A bill establishing a grant program would fund broadband infrastructure in unserved areas continues to be heard in key committees.
(Published Mar 24, 2014)
1. Get Informed.
The border-to-border broadband funding bill (HF 2615/SF 2056) authored by Rep. Erik Simonson (DFL-Duluth) and Sen. Matt Schmit (DFL-Red Wing), would award grants to public and private entities in unserved areas of the state. The fund would be distributed through a matching grant program by the Department of Employment and Economic Development (DEED) to assist cities, broadband providers, and cooperatives in unserved or underserved areas of the state.
Grant funds would be used to install broadband infrastructure to provide a high-speed Internet connection to residents and businesses. As the bill is written, the appropriation to DEED for the program would be one-time funding of $100 million. However, based on discussion among House members and the release of budget targets, it is believed that a figure of around $25 million is more likely to be allocated toward the fund.
The bills include definitions of unserved areas and underserved areas, which differ in the House and Senate versions. The Senate defines “unserved areas” as areas in which households or businesses lack access to wireline broadband service at speeds that meet a Federal Communications Commission threshold of four megabits per second download and one megabit per second upload. The Senate definition of “underserved areas” is areas of Minnesota in which households or businesses lack access to wireline broadband service at speeds that meet the state broadband goals of 10 to 20 megabits per second download and five to 10 megabits per second upload.
The House definition of “unserved areas” matches the Senate language of “underserved areas.” Additionally, the Senate language gives priority to areas with speeds less than the FCC definition of unserved areas.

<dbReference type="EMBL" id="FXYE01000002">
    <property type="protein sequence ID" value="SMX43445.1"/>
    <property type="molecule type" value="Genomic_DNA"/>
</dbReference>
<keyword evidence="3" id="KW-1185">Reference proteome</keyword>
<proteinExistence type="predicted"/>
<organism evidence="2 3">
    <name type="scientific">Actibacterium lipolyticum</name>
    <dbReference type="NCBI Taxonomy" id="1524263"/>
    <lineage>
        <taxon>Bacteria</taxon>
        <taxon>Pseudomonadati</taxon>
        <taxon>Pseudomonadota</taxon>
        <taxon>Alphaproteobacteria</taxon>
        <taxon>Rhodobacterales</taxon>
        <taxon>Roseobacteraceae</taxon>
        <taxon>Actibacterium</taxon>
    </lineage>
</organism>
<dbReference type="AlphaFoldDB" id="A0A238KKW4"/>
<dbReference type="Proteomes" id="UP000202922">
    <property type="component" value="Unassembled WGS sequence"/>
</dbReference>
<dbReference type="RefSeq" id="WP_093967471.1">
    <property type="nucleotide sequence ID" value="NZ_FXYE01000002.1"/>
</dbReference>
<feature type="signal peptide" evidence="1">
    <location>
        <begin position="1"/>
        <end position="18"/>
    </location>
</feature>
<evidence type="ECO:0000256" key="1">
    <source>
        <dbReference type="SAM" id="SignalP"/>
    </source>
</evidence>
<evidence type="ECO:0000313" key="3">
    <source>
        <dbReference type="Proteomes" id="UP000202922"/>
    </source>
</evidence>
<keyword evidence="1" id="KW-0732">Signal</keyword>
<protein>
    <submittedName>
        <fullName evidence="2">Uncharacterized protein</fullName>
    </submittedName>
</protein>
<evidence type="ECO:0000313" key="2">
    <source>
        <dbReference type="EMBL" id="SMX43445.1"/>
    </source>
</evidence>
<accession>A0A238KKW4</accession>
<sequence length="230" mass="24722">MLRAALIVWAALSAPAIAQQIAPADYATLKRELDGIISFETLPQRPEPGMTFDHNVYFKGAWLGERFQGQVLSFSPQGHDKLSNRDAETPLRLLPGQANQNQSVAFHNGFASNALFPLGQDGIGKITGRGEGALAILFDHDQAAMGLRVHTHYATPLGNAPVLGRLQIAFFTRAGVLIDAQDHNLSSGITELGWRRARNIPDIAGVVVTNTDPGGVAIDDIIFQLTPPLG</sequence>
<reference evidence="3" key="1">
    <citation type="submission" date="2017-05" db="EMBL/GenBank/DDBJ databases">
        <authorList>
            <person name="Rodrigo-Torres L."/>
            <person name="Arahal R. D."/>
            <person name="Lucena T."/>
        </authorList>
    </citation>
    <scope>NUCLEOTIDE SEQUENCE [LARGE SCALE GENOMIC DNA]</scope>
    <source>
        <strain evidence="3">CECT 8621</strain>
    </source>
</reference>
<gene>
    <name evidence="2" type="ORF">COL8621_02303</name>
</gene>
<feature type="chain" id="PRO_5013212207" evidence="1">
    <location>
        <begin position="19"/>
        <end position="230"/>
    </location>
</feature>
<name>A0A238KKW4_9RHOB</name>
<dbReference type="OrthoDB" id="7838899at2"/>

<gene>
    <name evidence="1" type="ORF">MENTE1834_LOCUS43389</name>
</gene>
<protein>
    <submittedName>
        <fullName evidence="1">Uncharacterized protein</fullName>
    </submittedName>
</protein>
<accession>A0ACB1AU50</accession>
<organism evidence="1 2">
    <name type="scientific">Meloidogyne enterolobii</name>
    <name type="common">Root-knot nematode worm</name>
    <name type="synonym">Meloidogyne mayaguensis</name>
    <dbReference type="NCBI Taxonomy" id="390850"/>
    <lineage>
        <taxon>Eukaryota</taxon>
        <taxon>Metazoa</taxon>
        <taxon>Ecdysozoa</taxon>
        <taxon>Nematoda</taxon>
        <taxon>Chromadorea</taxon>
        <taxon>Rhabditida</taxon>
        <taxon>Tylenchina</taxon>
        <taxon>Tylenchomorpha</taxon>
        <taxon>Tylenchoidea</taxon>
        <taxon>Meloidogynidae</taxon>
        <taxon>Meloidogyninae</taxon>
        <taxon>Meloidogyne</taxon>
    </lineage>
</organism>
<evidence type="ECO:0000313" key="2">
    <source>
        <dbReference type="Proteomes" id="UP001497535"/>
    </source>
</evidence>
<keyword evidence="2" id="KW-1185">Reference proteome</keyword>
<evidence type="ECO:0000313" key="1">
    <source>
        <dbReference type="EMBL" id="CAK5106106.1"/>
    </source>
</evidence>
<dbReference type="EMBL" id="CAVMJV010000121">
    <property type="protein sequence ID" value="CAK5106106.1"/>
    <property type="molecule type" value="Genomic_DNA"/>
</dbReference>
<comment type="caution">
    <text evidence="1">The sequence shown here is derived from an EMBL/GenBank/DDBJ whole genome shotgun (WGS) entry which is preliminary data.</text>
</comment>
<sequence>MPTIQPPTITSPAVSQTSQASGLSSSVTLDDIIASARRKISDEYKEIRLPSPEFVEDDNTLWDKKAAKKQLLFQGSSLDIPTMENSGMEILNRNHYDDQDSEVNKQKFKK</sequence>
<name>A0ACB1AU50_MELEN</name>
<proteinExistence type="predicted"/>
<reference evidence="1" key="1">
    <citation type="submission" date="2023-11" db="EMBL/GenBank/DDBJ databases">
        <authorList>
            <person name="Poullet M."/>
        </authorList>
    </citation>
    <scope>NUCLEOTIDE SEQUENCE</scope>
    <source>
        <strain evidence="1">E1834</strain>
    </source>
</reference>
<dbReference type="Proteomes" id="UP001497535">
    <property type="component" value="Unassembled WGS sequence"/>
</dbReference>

The League supports language that gives priority to areas that do not meet the state high-speed broadband goal (minimum download speeds of 10 to 20 megabits per second and minimum upload speeds of five to 10 megabits per second), not just those areas that have less than the FCC threshold of four megabits download and one megabit upload.
2. Take Action.
City officials are strongly encouraged to contact their legislators this week to support the passage of HF 2615/SF 2056. The next stop in the Senate is the Finance Committee, which may hear the bill this week. The House bill has been laid over in the Jobs and Economic Development Committee, which means it will be considered for possible inclusion in a larger omnibus bill. The bill has bipartisan support in both the House and the Senate.
When communicating with your legislators, share your city’s broadband needs and how your community could benefit from this program.
Even if you believe your city would not be eligible for the funds based on the current criteria, your feedback and expressed support to legislators on the importance of statewide broadband infrastructure for developing local and state economies is encouraged and an integral part of the discussion on this issue.
The League has been working closely with cities and other key stakeholders to create this fund so that areas that do not currently have the state broadband goal speeds would be eligible to apply for the funds. (See LE-16 State Broadband Policy in the LMC 2014 City Policies (pdf) on page 53.)
3. Stay Involved. Stay tuned to League resources for more information:
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